Stealing patient's medical records
Can't they just buy them from Palantir ?
Several California medical groups have sent security breach notification letters to more than three million patients alerting them that crooks may have stolen a ton of their sensitive health and personal information during a ransomware infection in December. According to the Southern California health-care organizations, which …
The British government would have just given it away.
Oh wait, maybe we are governed by criminals as shown by the 2 (or more?) previous attempts to hoover up all GP records. Saying they would have been anonymized just doesn't cut the mustard when the data contain enough information to localise the owner back to a household.
Was it founded by a guy who later become obsessed in the possibility of attaining a nobel peace prize and brushed shoulders with trafficker.
I’m surprised businesses still use that PoS, I though businesses was all about risk mitigation.
You know, a key that opens many locks is a master key
But a lock that is opened by many keys, is just a shitty lock.
I present to you, Microsoft, the shitty lock
I'm not defending Microsoft, but I wouldn't be surprised if low-security/no-security configurations create more vulnerabilities than errors in the OSes themselves.
Low-security/no-security configurations are created by techies who (a) are pressured by management to get it up and running ASAP, damn the torpedoes and "over-engineering" (aka "wasting" time/money on security), and/or (b) are ignorant/incompetent regarding reasonable system security.
I bought a Patriot-brand media box: you plugged a USB drive with video files into it, and played them on your HDMI-connected TV/display panel.
I was appalled to find: (1) my box was accessible via telnet, (2) anyone could log into the root account, which had NO password, and, (3) Patriot issued NO software updates for it.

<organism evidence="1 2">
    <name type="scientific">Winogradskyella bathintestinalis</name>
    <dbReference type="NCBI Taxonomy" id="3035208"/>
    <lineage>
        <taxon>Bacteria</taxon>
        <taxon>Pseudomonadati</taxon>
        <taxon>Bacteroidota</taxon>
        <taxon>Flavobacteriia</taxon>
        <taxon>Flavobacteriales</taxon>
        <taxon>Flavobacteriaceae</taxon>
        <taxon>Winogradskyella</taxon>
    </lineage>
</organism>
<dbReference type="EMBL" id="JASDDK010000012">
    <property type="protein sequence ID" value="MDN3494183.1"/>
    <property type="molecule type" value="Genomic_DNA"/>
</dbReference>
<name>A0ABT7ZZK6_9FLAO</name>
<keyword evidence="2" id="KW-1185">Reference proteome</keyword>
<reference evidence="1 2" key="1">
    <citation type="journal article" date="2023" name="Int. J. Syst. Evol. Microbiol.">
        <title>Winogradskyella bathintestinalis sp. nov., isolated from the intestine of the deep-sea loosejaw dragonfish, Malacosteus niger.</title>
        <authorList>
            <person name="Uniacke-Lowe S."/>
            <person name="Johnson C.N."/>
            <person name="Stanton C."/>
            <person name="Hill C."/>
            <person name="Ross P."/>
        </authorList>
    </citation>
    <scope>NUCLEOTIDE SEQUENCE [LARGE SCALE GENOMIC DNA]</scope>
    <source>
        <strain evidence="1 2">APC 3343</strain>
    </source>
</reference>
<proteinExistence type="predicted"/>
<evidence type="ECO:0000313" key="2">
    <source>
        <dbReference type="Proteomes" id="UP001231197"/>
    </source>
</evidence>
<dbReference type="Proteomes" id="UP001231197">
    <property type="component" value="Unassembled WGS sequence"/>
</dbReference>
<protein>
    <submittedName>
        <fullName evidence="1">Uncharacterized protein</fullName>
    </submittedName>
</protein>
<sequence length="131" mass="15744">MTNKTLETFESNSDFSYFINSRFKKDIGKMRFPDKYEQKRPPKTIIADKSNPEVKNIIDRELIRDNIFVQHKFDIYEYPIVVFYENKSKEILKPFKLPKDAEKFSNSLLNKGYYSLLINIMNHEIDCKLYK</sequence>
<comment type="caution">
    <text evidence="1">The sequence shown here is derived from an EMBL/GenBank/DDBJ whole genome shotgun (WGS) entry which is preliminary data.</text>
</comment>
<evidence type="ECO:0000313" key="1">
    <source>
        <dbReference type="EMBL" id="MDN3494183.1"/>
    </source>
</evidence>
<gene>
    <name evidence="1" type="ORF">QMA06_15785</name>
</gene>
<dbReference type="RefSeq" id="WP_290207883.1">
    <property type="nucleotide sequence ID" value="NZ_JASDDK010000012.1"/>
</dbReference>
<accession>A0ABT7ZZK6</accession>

I'm not buying that. Linux and MacOS are quite safe out of the box, but a fresh Windows machine first needs several TB worth of patches before it's even half as safe, mainly because its default settings are "hey, I'm bending over here, come and get me". And Defender doesn't, at least not enough.
What they DO do, immediately, is ship every bit of data they can grab to Microsoft the moment they go live - weirdly, that code always seems to work rather well..
I read a recent report about hospitals, much like big oil companies, enjoying record profits of late. It doesn't appear those excess dollars are being reinvested in protecting their customers' private information, and the token year of credit monitoring after the fact is being treated as just another cost of doing business. Steep, mandatory payouts directly to affected patients might help their administrations re-prioritize cybersecurity.
"It doesn't appear those excess dollars are being reinvested in protecting their customers' private information"
Remember capable and determined fellas can invade the US Pentagon, State Department, NASA, NSA - and some of those folks have bigger pockets and are used to kill for a living.
You don't need to steal medical data.
You just need to join certain organisation and grease a couple of hands, of people who work for that organisation and the government.
And all data is yours legally. You just have to share it with other corporations in that organisation.
And if someone starts looking? Organisation has an army of "information warriors", to ensure person looking gets smeared and not taken seriously.
As an IT bod, it pains me to say this
Just stop agreeing to the licensing terms
“I’m sorry, I cannot use your electronic crap because I’ve not read nor understand nor want to, this legalese”
Remember, you don't pay money for software, you are paying for the license agreement.
Lets be clear here, every single breach of a company by “sophisticated ” ahem… hackers, is a case of an inept staff member(s) doing something they shouldn’t, or not doing something they should .
I’ve worked at a lot companies and they’re all equally shit, staffed by lackies, with no understanding of infosec or even what ISO27001 is, and why placing it in a ridiculously narrow scope, which they know they can pass, briefly, momentarily, is not going to provide any operational protection
Maybe these companies should start employing competent and “sophisticated” staff, but that costs money and infestor shareholders looooove money so won’t want to give any of it up
Equifax donated my entire credit information and history to the dark web years ago (why are they still in business). I froze my credit then. Lately Experion decided to make their contribution to identity theft. Between the two of these monsters, what can a measly hospital do? It's to the point where it's hardly worth mentioning any more.